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Jordan Burrows Has Big Aspirations For the Future of CBS News Detroit and Himself

“I like to think of myself as an anchor you’d like to have a beer with.”

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Life will sometimes dictate where you end up, even if it wasn’t your first thought or choice. When your career path calls, you answer. Perhaps we’re not as much in control as we think we are. Jordan Burrows started college with thoughts of entering the education profession.

“I wanted to be a teacher,” Burrows said. “I was involved in some cadet teaching classes in high school and thought it might be a good fit for me.”

The beneficial thing about college is it opens up so many options and alternative possibilities.

Burrows is a reporter and anchor for WWJ-TV CBS News Detroit. While not a writer early in life, he said at Indiana University he took pride in everything associated with writing.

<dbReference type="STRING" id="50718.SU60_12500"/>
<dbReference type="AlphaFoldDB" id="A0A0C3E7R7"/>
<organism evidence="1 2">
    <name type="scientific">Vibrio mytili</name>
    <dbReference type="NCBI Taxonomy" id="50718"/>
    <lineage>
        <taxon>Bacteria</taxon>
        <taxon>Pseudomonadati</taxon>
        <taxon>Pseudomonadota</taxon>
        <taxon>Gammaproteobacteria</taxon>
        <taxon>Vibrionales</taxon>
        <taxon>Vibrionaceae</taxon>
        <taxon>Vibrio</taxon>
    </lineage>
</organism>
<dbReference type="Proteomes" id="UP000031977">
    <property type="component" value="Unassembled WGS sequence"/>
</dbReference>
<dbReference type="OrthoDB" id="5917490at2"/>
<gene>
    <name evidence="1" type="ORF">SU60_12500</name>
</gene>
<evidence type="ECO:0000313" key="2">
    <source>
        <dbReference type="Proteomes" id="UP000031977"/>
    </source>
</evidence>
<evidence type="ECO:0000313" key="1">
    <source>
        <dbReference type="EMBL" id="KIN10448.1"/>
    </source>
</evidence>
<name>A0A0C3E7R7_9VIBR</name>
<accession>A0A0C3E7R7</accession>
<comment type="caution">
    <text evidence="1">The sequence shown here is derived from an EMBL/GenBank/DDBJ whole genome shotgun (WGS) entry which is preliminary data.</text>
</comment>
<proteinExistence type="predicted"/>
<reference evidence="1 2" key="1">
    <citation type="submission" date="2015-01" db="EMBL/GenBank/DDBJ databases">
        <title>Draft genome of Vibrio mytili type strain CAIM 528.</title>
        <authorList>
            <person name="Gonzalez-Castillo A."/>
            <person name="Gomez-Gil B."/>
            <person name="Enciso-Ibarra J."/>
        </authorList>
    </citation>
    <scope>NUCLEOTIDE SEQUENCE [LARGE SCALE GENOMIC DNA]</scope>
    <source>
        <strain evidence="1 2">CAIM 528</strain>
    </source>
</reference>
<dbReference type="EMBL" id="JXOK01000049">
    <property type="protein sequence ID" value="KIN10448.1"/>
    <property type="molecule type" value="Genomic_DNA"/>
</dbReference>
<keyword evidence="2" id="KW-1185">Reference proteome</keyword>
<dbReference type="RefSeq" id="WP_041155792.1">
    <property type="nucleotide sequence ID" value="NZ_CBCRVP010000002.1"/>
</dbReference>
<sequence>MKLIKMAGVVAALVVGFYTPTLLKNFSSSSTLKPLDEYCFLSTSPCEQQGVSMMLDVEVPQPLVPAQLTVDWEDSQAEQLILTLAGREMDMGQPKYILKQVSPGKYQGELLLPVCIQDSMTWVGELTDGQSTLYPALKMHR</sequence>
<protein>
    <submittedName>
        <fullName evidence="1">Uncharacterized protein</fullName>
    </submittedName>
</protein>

“I was kind of late to the game,” he said. “I didn’t grow up watching the news and the job has been kind of a rush,” Burrows said.

He’s a Hoosier and said he loves the Midwest.

“It has a grittiness I enjoy,” Burrows said.

He jumped at the opportunity to work for CBS News Detroit and is excited to anchor the weekend mornings and report throughout the week.

Burrows said his old station in Salt Lake City was starting to sink. He was ready to move into the Detroit market for several reasons.

“I was all in,” he said. “My parents are older and I can be near them. My dad grew up in Farmington Hills, just outside of Detroit,” Burrows explained. “This is a kind of homecoming for me. Back with the Tigers, Red Wings, and IU.”

He recalls the first day in the working studio in Detroit. Burrows said it was almost magical. He also understood it was going to take some hard work to stay.

“You have to love this job to continue to do it,” he said. “Out of college, you understand you’re going to be in a grind. Some would be more suited for an office job, but not me. I love all kinds of stories from feature stories to breaking news. I don’t get any grief in this job, and so far they let me do what I need to as long as I’m getting the work done.”